• An executor is not personally liable for payment of debts of the estate from his or her personal funds. If an executor chooses to do this then he/she is entitled to be reimbursed from the estate before any distribution is made to the beneficiaries. Note however that an executor may be held personally liable in other instances, eg. where he or she has misappropriated or grossly mishandled funds or assets of the estate or has made a distribution within 6 months of probate being granted whilst on notice of a claim against the estate.

More often than not, a person is called upon to act as an executor once in their lifetime. It is a role with a high degree of responsibility attached to it. It is usually an unfamiliar role undertaken for no remuneration or reward in return.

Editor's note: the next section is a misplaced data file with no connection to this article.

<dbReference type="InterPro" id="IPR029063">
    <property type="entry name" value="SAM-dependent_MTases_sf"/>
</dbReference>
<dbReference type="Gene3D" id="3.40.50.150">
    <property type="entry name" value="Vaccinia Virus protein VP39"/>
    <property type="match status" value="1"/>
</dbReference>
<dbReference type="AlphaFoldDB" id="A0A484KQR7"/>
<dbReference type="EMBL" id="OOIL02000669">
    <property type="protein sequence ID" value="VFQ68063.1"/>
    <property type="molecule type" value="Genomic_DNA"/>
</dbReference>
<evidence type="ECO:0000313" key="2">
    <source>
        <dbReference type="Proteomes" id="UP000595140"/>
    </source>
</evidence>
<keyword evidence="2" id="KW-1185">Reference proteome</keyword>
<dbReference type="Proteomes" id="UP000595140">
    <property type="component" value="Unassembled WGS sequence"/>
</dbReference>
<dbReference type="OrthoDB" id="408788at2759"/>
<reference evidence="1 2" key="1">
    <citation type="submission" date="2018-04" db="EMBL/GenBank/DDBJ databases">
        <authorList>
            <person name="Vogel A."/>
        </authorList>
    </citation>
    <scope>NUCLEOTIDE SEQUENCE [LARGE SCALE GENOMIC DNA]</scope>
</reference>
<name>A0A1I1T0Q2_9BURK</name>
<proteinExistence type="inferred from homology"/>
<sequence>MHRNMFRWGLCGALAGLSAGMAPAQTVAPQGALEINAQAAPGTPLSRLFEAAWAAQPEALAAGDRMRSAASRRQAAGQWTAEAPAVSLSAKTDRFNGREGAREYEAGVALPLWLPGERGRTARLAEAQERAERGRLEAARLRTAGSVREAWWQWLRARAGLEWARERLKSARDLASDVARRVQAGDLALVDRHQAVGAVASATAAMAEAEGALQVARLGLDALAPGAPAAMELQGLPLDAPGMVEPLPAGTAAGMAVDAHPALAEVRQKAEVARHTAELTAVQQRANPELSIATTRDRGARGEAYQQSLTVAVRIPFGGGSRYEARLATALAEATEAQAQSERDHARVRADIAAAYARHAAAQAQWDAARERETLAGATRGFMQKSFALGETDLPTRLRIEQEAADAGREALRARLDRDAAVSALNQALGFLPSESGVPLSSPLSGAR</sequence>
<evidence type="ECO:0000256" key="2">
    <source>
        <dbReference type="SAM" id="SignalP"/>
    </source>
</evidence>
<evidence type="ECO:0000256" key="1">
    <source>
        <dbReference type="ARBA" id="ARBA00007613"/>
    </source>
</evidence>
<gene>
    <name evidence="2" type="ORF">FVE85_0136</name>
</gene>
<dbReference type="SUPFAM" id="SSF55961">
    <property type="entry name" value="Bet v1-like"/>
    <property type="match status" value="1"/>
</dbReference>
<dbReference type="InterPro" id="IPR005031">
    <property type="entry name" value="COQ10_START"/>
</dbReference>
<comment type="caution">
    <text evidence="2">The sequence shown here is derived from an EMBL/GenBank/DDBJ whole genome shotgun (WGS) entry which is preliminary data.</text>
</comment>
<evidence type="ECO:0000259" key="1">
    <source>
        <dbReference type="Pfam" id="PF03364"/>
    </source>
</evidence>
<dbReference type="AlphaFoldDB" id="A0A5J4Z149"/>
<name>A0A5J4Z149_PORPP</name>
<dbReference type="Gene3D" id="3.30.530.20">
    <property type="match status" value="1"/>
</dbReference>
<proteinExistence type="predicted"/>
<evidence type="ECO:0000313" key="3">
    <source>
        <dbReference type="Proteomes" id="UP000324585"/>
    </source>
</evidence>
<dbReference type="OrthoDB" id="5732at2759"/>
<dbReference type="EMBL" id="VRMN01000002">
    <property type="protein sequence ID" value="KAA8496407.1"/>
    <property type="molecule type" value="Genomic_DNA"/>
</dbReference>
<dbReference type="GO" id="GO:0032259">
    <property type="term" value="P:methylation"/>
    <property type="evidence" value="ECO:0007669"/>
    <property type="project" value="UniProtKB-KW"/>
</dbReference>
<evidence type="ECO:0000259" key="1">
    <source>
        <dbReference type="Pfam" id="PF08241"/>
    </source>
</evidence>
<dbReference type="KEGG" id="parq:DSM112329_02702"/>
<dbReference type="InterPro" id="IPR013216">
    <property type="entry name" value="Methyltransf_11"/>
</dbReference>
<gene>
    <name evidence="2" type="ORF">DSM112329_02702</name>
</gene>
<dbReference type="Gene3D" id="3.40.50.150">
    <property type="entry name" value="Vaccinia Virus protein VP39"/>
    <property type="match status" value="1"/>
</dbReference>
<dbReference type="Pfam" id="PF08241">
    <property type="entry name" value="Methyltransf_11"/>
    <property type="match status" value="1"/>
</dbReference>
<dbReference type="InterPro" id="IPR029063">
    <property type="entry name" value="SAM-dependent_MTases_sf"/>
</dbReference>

If you are the executor of a deceased estate, we recommend consulting a solicitor. Our Wills and Estates team at Andersons Solicitors can give you the help you need. Give us a call for an appointment or just to talk to someone over the phone initially.

 

 


Please note, this Blog is posted in Adelaide, South Australia by Andersons Solicitors. It relates to South Australian legislation. Andersons Solicitors is a medium sized law firm servicing metropolitan Adelaide and regional South Australia across all areas of law for individuals and businesses.